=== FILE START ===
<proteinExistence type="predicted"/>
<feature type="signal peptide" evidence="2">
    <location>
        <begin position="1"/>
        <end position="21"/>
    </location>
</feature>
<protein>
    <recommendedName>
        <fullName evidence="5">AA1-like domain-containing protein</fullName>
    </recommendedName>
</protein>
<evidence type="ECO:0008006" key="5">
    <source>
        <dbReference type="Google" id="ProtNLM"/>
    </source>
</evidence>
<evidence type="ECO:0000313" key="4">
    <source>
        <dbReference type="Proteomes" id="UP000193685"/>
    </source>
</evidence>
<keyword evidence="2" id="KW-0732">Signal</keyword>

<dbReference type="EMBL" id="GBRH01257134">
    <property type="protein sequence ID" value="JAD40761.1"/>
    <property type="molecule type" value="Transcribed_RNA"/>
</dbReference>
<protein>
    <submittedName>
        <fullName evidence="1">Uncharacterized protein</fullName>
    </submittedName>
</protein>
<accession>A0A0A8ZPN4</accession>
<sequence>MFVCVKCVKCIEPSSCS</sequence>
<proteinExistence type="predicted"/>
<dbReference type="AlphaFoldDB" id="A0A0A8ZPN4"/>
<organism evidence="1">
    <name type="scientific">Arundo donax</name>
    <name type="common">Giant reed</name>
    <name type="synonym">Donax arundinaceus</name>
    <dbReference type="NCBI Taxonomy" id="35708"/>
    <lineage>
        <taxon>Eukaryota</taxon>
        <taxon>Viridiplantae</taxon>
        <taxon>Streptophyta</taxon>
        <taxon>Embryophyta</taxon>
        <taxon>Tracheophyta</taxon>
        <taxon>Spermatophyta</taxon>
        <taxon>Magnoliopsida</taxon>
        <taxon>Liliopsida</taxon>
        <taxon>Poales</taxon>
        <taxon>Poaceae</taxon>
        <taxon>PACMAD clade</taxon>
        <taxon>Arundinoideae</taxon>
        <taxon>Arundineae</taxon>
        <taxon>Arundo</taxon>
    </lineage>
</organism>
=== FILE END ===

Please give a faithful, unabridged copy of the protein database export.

<proteinExistence type="predicted"/>
<feature type="signal peptide" evidence="2">
    <location>
        <begin position="1"/>
        <end position="21"/>
    </location>
</feature>
<protein>
    <recommendedName>
        <fullName evidence="5">AA1-like domain-containing protein</fullName>
    </recommendedName>
</protein>
<evidence type="ECO:0008006" key="5">
    <source>
        <dbReference type="Google" id="ProtNLM"/>
    </source>
</evidence>
<evidence type="ECO:0000313" key="4">
    <source>
        <dbReference type="Proteomes" id="UP000193685"/>
    </source>
</evidence>
<keyword evidence="2" id="KW-0732">Signal</keyword>

<dbReference type="EMBL" id="GBRH01257134">
    <property type="protein sequence ID" value="JAD40761.1"/>
    <property type="molecule type" value="Transcribed_RNA"/>
</dbReference>
<protein>
    <submittedName>
        <fullName evidence="1">Uncharacterized protein</fullName>
    </submittedName>
</protein>
<accession>A0A0A8ZPN4</accession>
<sequence>MFVCVKCVKCIEPSSCS</sequence>
<proteinExistence type="predicted"/>
<dbReference type="AlphaFoldDB" id="A0A0A8ZPN4"/>
<organism evidence="1">
    <name type="scientific">Arundo donax</name>
    <name type="common">Giant reed</name>
    <name type="synonym">Donax arundinaceus</name>
    <dbReference type="NCBI Taxonomy" id="35708"/>
    <lineage>
        <taxon>Eukaryota</taxon>
        <taxon>Viridiplantae</taxon>
        <taxon>Streptophyta</taxon>
        <taxon>Embryophyta</taxon>
        <taxon>Tracheophyta</taxon>
        <taxon>Spermatophyta</taxon>
        <taxon>Magnoliopsida</taxon>
        <taxon>Liliopsida</taxon>
        <taxon>Poales</taxon>
        <taxon>Poaceae</taxon>
        <taxon>PACMAD clade</taxon>
        <taxon>Arundinoideae</taxon>
        <taxon>Arundineae</taxon>
        <taxon>Arundo</taxon>
    </lineage>
</organism>